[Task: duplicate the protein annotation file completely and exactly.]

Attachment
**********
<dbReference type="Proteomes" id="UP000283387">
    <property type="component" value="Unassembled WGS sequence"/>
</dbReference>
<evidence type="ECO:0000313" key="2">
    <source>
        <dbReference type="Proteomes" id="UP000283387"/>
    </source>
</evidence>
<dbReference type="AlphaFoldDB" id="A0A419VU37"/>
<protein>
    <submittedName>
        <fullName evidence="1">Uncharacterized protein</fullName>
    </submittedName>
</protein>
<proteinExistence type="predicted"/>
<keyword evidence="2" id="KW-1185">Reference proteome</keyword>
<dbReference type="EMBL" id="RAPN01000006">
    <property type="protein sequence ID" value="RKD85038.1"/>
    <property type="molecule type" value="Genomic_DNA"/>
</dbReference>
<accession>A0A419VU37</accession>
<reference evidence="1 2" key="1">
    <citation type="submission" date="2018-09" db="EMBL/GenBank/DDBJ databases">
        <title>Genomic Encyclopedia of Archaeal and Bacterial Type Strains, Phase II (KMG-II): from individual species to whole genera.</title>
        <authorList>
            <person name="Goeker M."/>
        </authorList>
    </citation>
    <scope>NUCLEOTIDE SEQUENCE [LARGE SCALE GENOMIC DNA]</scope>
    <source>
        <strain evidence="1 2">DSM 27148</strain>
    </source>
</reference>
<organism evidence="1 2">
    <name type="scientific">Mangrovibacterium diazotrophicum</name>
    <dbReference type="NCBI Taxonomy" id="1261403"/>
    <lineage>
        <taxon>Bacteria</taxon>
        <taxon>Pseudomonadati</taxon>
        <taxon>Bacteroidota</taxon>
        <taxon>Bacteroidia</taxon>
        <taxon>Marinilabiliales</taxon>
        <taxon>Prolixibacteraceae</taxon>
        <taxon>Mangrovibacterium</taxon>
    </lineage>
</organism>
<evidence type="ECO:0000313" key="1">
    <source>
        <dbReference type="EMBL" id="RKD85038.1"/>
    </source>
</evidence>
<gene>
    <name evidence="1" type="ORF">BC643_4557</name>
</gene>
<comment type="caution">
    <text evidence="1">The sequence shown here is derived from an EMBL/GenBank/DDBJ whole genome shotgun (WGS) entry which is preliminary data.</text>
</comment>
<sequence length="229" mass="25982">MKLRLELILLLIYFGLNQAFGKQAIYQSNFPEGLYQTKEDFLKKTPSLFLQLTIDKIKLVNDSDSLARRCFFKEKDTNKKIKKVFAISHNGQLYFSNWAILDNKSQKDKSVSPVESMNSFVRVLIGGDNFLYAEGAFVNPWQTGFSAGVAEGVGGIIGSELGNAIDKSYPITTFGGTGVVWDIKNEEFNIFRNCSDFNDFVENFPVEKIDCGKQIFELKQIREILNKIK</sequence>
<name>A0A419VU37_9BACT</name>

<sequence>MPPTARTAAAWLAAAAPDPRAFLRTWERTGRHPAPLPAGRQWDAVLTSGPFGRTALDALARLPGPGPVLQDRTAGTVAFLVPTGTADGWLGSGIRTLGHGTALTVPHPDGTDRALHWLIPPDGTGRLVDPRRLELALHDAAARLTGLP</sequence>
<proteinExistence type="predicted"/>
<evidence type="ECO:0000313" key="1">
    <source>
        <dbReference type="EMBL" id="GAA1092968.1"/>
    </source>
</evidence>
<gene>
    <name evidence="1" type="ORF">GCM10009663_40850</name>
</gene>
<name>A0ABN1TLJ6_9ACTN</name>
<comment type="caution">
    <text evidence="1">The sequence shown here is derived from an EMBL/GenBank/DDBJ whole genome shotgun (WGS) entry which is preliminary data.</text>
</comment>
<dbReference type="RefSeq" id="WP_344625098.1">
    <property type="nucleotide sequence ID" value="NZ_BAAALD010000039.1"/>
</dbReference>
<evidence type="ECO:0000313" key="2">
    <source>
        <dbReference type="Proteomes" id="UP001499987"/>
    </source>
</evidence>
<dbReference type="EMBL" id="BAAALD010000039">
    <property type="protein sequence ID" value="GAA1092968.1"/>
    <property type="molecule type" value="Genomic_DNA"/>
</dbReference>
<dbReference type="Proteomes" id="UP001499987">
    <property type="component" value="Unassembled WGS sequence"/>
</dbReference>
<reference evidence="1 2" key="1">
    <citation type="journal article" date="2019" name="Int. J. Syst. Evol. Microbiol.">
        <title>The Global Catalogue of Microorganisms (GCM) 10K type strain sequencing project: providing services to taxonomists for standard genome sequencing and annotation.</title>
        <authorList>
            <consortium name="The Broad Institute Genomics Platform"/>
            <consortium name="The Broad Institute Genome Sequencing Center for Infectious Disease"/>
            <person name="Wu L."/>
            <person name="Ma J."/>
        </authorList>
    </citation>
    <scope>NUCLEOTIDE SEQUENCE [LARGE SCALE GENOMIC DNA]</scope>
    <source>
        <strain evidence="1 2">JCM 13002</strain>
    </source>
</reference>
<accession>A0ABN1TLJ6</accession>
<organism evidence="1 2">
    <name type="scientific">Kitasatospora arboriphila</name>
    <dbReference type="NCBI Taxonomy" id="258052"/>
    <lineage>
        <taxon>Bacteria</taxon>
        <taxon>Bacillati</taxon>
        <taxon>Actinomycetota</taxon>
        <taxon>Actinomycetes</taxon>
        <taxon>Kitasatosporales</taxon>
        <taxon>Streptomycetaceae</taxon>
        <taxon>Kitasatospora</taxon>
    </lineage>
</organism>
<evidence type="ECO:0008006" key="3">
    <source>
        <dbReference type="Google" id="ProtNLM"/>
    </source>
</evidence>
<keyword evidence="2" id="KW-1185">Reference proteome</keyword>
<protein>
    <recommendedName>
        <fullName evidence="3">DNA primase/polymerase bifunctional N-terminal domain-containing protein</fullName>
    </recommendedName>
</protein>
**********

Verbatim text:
<dbReference type="Proteomes" id="UP000283387">
    <property type="component" value="Unassembled WGS sequence"/>
</dbReference>
<evidence type="ECO:0000313" key="2">
    <source>
        <dbReference type="Proteomes" id="UP000283387"/>
    </source>
</evidence>
<dbReference type="AlphaFoldDB" id="A0A419VU37"/>
<protein>
    <submittedName>
        <fullName evidence="1">Uncharacterized protein</fullName>
    </submittedName>
</protein>
<proteinExistence type="predicted"/>
<keyword evidence="2" id="KW-1185">Reference proteome</keyword>
<dbReference type="EMBL" id="RAPN01000006">
    <property type="protein sequence ID" value="RKD85038.1"/>
    <property type="molecule type" value="Genomic_DNA"/>
</dbReference>
<accession>A0A419VU37</accession>
<reference evidence="1 2" key="1">
    <citation type="submission" date="2018-09" db="EMBL/GenBank/DDBJ databases">
        <title>Genomic Encyclopedia of Archaeal and Bacterial Type Strains, Phase II (KMG-II): from individual species to whole genera.</title>
        <authorList>
            <person name="Goeker M."/>
        </authorList>
    </citation>
    <scope>NUCLEOTIDE SEQUENCE [LARGE SCALE GENOMIC DNA]</scope>
    <source>
        <strain evidence="1 2">DSM 27148</strain>
    </source>
</reference>
<organism evidence="1 2">
    <name type="scientific">Mangrovibacterium diazotrophicum</name>
    <dbReference type="NCBI Taxonomy" id="1261403"/>
    <lineage>
        <taxon>Bacteria</taxon>
        <taxon>Pseudomonadati</taxon>
        <taxon>Bacteroidota</taxon>
        <taxon>Bacteroidia</taxon>
        <taxon>Marinilabiliales</taxon>
        <taxon>Prolixibacteraceae</taxon>
        <taxon>Mangrovibacterium</taxon>
    </lineage>
</organism>
<evidence type="ECO:0000313" key="1">
    <source>
        <dbReference type="EMBL" id="RKD85038.1"/>
    </source>
</evidence>
<gene>
    <name evidence="1" type="ORF">BC643_4557</name>
</gene>
<comment type="caution">
    <text evidence="1">The sequence shown here is derived from an EMBL/GenBank/DDBJ whole genome shotgun (WGS) entry which is preliminary data.</text>
</comment>
<sequence length="229" mass="25982">MKLRLELILLLIYFGLNQAFGKQAIYQSNFPEGLYQTKEDFLKKTPSLFLQLTIDKIKLVNDSDSLARRCFFKEKDTNKKIKKVFAISHNGQLYFSNWAILDNKSQKDKSVSPVESMNSFVRVLIGGDNFLYAEGAFVNPWQTGFSAGVAEGVGGIIGSELGNAIDKSYPITTFGGTGVVWDIKNEEFNIFRNCSDFNDFVENFPVEKIDCGKQIFELKQIREILNKIK</sequence>
<name>A0A419VU37_9BACT</name>

<sequence>MPPTARTAAAWLAAAAPDPRAFLRTWERTGRHPAPLPAGRQWDAVLTSGPFGRTALDALARLPGPGPVLQDRTAGTVAFLVPTGTADGWLGSGIRTLGHGTALTVPHPDGTDRALHWLIPPDGTGRLVDPRRLELALHDAAARLTGLP</sequence>
<proteinExistence type="predicted"/>
<evidence type="ECO:0000313" key="1">
    <source>
        <dbReference type="EMBL" id="GAA1092968.1"/>
    </source>
</evidence>
<gene>
    <name evidence="1" type="ORF">GCM10009663_40850</name>
</gene>
<name>A0ABN1TLJ6_9ACTN</name>
<comment type="caution">
    <text evidence="1">The sequence shown here is derived from an EMBL/GenBank/DDBJ whole genome shotgun (WGS) entry which is preliminary data.</text>
</comment>
<dbReference type="RefSeq" id="WP_344625098.1">
    <property type="nucleotide sequence ID" value="NZ_BAAALD010000039.1"/>
</dbReference>
<evidence type="ECO:0000313" key="2">
    <source>
        <dbReference type="Proteomes" id="UP001499987"/>
    </source>
</evidence>
<dbReference type="EMBL" id="BAAALD010000039">
    <property type="protein sequence ID" value="GAA1092968.1"/>
    <property type="molecule type" value="Genomic_DNA"/>
</dbReference>
<dbReference type="Proteomes" id="UP001499987">
    <property type="component" value="Unassembled WGS sequence"/>
</dbReference>
<reference evidence="1 2" key="1">
    <citation type="journal article" date="2019" name="Int. J. Syst. Evol. Microbiol.">
        <title>The Global Catalogue of Microorganisms (GCM) 10K type strain sequencing project: providing services to taxonomists for standard genome sequencing and annotation.</title>
        <authorList>
            <consortium name="The Broad Institute Genomics Platform"/>
            <consortium name="The Broad Institute Genome Sequencing Center for Infectious Disease"/>
            <person name="Wu L."/>
            <person name="Ma J."/>
        </authorList>
    </citation>
    <scope>NUCLEOTIDE SEQUENCE [LARGE SCALE GENOMIC DNA]</scope>
    <source>
        <strain evidence="1 2">JCM 13002</strain>
    </source>
</reference>
<accession>A0ABN1TLJ6</accession>
<organism evidence="1 2">
    <name type="scientific">Kitasatospora arboriphila</name>
    <dbReference type="NCBI Taxonomy" id="258052"/>
    <lineage>
        <taxon>Bacteria</taxon>
        <taxon>Bacillati</taxon>
        <taxon>Actinomycetota</taxon>
        <taxon>Actinomycetes</taxon>
        <taxon>Kitasatosporales</taxon>
        <taxon>Streptomycetaceae</taxon>
        <taxon>Kitasatospora</taxon>
    </lineage>
</organism>
<evidence type="ECO:0008006" key="3">
    <source>
        <dbReference type="Google" id="ProtNLM"/>
    </source>
</evidence>
<keyword evidence="2" id="KW-1185">Reference proteome</keyword>
<protein>
    <recommendedName>
        <fullName evidence="3">DNA primase/polymerase bifunctional N-terminal domain-containing protein</fullName>
    </recommendedName>
</protein>